Environmental Impacts of Inhalers- a Cradle to Grave Review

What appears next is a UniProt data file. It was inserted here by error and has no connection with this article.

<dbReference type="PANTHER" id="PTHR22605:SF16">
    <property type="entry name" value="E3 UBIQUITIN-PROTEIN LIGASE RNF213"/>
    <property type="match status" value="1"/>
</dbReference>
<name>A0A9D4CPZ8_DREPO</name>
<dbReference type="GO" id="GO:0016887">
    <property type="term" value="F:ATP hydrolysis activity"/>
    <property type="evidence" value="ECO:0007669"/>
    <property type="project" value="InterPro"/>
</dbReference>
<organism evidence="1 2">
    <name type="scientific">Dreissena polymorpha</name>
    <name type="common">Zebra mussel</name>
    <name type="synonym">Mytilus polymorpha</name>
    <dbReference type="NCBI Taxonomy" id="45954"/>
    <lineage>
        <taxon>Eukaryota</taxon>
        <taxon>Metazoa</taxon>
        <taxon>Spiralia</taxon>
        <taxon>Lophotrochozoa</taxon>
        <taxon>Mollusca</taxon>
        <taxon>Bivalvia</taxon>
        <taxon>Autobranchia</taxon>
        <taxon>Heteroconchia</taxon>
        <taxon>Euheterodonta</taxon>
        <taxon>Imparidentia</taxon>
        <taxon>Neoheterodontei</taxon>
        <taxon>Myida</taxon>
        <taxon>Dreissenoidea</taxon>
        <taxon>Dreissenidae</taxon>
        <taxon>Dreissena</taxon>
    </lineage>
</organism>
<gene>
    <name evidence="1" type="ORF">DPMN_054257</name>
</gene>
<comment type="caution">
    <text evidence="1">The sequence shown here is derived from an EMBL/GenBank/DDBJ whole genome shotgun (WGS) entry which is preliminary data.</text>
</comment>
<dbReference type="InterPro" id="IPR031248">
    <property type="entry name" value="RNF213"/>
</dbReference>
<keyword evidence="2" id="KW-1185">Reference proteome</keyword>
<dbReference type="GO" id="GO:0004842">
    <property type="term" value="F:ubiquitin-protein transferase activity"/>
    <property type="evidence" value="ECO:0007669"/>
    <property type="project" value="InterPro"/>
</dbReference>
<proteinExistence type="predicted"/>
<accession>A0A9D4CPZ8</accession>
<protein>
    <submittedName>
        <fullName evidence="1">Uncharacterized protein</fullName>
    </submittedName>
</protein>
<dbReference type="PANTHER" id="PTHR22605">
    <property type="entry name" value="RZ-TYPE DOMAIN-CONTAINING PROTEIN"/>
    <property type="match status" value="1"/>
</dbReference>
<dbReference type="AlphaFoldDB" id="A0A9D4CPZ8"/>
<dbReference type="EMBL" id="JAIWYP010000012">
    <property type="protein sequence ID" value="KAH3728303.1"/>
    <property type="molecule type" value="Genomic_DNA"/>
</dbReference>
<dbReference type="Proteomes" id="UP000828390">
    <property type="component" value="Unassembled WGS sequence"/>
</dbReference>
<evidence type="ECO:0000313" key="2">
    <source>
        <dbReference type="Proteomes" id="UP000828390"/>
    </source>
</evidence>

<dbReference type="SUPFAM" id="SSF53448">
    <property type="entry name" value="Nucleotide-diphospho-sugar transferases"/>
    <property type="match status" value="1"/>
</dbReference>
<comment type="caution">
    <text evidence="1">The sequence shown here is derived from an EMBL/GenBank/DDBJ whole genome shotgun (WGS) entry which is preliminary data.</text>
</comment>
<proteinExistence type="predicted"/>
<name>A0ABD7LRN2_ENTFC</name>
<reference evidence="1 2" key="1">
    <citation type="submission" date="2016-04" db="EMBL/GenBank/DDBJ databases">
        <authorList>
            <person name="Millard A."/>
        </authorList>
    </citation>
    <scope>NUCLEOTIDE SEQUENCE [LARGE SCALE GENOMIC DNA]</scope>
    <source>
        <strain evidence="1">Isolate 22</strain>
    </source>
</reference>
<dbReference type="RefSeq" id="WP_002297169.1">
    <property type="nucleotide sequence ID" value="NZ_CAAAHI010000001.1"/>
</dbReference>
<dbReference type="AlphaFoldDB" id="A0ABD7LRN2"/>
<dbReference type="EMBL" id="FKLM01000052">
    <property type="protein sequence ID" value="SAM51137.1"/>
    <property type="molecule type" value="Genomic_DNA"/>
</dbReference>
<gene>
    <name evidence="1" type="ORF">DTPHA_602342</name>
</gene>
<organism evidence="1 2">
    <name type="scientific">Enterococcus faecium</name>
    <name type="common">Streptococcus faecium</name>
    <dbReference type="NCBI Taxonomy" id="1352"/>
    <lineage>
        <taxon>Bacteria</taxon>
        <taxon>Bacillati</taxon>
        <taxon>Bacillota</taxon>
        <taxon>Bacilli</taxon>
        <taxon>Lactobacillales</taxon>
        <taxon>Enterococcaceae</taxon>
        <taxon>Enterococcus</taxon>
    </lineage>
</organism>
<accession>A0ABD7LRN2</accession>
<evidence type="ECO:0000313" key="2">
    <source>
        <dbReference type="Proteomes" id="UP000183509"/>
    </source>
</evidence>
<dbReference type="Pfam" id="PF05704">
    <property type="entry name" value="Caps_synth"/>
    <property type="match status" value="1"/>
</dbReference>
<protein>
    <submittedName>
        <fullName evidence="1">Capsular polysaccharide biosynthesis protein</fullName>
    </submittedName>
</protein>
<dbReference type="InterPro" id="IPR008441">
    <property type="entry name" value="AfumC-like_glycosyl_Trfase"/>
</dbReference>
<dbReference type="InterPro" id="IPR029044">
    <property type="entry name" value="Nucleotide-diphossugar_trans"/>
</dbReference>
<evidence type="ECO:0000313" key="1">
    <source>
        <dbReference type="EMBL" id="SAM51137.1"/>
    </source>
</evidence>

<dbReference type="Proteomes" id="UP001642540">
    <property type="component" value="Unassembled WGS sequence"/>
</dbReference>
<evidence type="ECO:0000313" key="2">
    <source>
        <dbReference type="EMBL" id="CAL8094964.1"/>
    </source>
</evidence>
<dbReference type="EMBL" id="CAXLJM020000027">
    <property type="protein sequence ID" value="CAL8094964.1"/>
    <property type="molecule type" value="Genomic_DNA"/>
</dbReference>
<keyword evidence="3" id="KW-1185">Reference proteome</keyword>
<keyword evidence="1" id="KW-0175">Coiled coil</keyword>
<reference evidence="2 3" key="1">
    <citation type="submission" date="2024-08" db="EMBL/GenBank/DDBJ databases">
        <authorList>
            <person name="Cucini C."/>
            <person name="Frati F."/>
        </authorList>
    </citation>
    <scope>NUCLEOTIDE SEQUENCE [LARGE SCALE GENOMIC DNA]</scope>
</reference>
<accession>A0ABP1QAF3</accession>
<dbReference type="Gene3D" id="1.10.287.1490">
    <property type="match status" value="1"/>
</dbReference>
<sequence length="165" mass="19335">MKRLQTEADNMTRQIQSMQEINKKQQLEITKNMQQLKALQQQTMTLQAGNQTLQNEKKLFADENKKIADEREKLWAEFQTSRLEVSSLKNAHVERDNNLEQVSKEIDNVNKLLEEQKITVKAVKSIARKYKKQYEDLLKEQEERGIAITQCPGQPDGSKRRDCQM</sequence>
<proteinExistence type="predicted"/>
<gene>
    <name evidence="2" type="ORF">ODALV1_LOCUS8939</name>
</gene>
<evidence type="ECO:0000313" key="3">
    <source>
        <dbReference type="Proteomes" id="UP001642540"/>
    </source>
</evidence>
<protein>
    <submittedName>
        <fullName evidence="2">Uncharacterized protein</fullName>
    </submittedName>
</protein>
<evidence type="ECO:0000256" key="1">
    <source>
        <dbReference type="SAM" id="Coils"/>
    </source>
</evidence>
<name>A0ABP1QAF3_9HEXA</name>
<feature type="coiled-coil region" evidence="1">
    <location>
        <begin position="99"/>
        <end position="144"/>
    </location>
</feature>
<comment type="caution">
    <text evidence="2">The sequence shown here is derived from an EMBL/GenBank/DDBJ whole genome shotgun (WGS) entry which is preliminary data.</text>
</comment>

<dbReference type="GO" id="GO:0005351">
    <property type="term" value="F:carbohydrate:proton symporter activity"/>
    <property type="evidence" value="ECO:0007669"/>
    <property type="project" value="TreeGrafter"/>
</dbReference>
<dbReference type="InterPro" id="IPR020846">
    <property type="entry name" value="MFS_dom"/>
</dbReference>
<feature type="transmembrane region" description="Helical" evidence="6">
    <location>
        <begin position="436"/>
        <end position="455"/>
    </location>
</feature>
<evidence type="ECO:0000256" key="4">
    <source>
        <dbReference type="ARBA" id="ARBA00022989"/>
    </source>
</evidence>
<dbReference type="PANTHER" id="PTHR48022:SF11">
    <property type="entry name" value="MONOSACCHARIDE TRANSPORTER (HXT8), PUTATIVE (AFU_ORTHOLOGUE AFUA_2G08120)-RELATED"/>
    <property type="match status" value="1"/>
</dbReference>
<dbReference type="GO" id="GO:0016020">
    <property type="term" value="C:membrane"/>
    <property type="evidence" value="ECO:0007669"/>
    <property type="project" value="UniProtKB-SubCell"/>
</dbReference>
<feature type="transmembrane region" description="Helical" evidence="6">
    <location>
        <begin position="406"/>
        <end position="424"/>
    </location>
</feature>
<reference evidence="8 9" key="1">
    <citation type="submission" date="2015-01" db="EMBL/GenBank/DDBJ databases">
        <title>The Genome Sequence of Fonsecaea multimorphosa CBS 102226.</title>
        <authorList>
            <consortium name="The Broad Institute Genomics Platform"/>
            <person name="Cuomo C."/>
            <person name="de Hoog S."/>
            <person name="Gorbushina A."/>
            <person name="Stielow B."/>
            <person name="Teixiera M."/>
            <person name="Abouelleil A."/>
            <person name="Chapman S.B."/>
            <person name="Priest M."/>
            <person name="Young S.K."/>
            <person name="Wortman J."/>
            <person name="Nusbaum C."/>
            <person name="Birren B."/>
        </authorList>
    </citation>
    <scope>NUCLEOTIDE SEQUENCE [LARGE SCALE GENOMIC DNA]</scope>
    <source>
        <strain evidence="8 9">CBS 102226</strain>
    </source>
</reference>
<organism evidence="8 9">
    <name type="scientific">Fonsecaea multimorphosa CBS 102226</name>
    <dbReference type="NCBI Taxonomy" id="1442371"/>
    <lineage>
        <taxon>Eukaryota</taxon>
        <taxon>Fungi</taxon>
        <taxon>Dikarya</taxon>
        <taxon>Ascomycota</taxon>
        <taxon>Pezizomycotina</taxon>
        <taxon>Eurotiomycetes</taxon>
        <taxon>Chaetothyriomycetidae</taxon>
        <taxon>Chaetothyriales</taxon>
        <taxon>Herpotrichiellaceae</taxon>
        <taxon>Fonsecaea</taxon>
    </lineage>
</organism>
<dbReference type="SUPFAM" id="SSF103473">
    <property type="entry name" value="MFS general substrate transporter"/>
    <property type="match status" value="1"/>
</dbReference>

Pressurised metered dose inhalers (pMDIs) have played a vital role in the delivery of a number of medications through the inhalation route and continue to be the major method of choice for the delivery of drugs for treatment of asthma and chronic obstructive pulmonary disease (COPD) across the globe. Originally formulated using chlorofluorocarbon propellants, particularly CFC-12 and CFC-11, the adoption of the Montreal Protocol initiated an industry-wide transition to hydrofluorocarbon (HFC) to reduce the impact on the ozone layer. However, HFC-134a and HFC-227ea propellants, which are currently used in these inhalers, have significantly high global warming potentials. To reduce the climate change impact of inhalers, several options are available to the industry, including alternative devices, such as dry powder inhalers and nebulisers and modification of pMDI devices to reduce the propellant quantity per dose. In addition, the manufacturers can use a different propellant with a lower global warming potential, such as HFC-152a. This talk will focus on the cradle-to-grave life cycle environmental impacts of different types of inhaler and discuss various options to reduce their impacts.